A stronger clampdown is needed to tackle scam adverts appearing on Google search results, according to Which?.
The consumer group said it had found fake ads for debt help charities and financial firms.
Which? found search results for common saving terms such as “top Isa”, “best bonds” and “best fixed rate bonds” contained dubious adverts for “investment finder” services encouraging people to fill in their details.
One victim lost £160,000 after clicking on an ad for what appeared to be an Aviva investment scheme. Despite trying to make sure the website was legitimate, they ended up speaking to a fraudster.
They were reimbursed under a banking industry code which protects blameless bank transfer scam victims.
Which? said fraudsters have also targeted vulnerable consumers seeking debt help, with “lead generator” ads imitating charities. They encourage them to submit personal details that are then sold on.
People are then contacted and pushed to take on Individual Voluntary Agreements (IVAs). These are legally binding debt repayment plans which may be unsuitable, Which? said.
The consumer group found suspect ads when searching for debt charity StepChange.
Distressed motorists at the roadside after a traffic accident have also been targeted by “click-to-dial” ads that lead those looking for their insurer’s phone number to instead contact claims management companies, Which? said.
Consumers are led to believe these firms are working on behalf of their insurer to submit a claim, however their details are passed on to third-party companies and people can find themselves owing thousands of pounds for services which would have been covered by their genuine insurer.
Which? found search results for “Admiral claims number”, “NFU phone number” and “Aviva claims department” brought up adverts for third party websites referring to themselves with terms such as the “official claims line” and “claims department”.
Google has been working to help tackle fraudulent activity.
Advertisers promoting financial services or products are given 21 days to submit verification documentation – but Which? is concerned this grace period will be exploited.
Which? said Google told it grace periods will be removed for some users from September, but Which? believes all advertisers should be verified before their ads are published. It is urging Google to prioritise removing this grace period for advertisers promoting financial services or products.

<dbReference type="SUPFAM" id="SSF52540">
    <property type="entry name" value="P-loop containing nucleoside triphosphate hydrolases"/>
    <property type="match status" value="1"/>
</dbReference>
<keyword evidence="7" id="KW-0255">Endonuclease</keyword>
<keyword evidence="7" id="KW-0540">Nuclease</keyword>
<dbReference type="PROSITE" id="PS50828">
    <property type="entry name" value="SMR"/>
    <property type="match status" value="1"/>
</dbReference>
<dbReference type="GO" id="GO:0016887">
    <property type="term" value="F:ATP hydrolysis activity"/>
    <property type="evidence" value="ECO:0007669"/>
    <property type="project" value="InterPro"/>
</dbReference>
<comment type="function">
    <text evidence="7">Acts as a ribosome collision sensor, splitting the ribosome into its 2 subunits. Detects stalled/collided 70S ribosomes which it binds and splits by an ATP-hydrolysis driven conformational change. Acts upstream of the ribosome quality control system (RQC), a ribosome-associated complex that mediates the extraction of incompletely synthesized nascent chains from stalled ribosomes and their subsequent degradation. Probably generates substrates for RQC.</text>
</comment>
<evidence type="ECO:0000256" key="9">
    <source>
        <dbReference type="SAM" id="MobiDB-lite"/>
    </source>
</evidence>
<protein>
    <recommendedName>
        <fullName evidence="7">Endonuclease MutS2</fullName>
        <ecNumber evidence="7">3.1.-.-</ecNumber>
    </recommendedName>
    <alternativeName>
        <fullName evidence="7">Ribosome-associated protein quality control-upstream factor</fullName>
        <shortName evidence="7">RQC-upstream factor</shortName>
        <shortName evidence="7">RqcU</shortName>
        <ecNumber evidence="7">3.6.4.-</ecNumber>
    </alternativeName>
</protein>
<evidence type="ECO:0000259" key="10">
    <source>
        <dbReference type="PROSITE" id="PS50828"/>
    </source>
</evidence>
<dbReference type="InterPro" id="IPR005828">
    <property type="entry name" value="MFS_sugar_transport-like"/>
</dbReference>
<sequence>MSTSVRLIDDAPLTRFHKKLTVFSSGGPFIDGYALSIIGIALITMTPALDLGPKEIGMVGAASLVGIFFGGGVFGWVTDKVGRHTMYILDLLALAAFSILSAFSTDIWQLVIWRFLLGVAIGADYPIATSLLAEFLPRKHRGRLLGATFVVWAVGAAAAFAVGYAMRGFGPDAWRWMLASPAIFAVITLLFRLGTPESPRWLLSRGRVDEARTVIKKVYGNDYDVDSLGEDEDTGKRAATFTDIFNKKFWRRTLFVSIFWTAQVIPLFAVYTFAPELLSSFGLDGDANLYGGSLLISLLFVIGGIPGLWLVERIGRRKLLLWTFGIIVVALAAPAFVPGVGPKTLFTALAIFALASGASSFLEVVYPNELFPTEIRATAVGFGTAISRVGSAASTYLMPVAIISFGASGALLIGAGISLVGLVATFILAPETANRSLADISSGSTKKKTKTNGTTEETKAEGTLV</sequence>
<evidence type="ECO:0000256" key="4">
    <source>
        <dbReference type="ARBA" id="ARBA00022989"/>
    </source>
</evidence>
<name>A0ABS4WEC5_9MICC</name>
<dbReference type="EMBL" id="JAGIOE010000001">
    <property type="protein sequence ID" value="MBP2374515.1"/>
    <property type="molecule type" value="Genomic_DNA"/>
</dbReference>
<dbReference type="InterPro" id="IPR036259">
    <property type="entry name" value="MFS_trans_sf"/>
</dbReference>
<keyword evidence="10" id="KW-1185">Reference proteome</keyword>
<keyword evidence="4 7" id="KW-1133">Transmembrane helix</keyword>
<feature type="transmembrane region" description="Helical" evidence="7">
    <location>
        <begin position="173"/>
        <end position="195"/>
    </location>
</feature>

Jenny Ross, Which? money editor, said: “People should be able to trust that the adverts they see on Google are legitimate, however our investigation has revealed the various ways fraudsters have hijacked the search engine’s systems to target and exploit victims.
“Despite introducing new measures to vet those advertising financial products or services, the grace period is a glaring loophole and we are calling for Google to remove this delay for advertisers in high-risk industries. It should also introduce clear and transparent labels for ads listed by unverified advertisers.
“The Government should also widen the scope of its upcoming Online Harms legislation to include fraudulent content, which would require tech firms to take tougher action to tackle scam adverts.”
A statement from Google given to Which? said: “Protecting users from ad scams and fraud is a key priority. To more effectively prevent predatory financial ads in the UK, we now require certain advertisers promoting financial products or services to complete our business operations verification programme.
“This will allow us to gain more information about the advertisers’ identity, business model and relationships with third parties so users can trust the ads they’re seeing.
“This policy update follows months of engagement with and input from the FCA (Financial Conduct Authority) to ensure we’re effectively addressing the bad actors responsible for predatory financial ads.”
Richard Lane, director of external affairs at StepChange, said: “People are shocked when they realise that predators are out there impersonating legitimate debt charities, determined to make money by cynically exploiting people in vulnerable financial circumstances.
“Yet to date, regulators and search engines have failed to put in place robust mechanisms to stop this from happening. Last year, we reported around 100 offending adverts, and despite the changes this year we have already reported 56.
“It takes time, effort and money to pursue each of these impersonator incidents, and it has become a frustrating game of cat and mouse which is ultimately harmful and damaging to people who are already facing enough difficulty without this additional element.
“We continue to urge the regulators and those responsible for accepting online advertising, including Google, to go further and do more to clamp down on these offenders more effectively.
“This is more important than ever at this time, when more people will be looking online for debt help in the wake of the coronavirus pandemic. In the meantime, be careful – if the website address isn’t stepchange.org, then the organisation you’re dealing with isn’t StepChange.”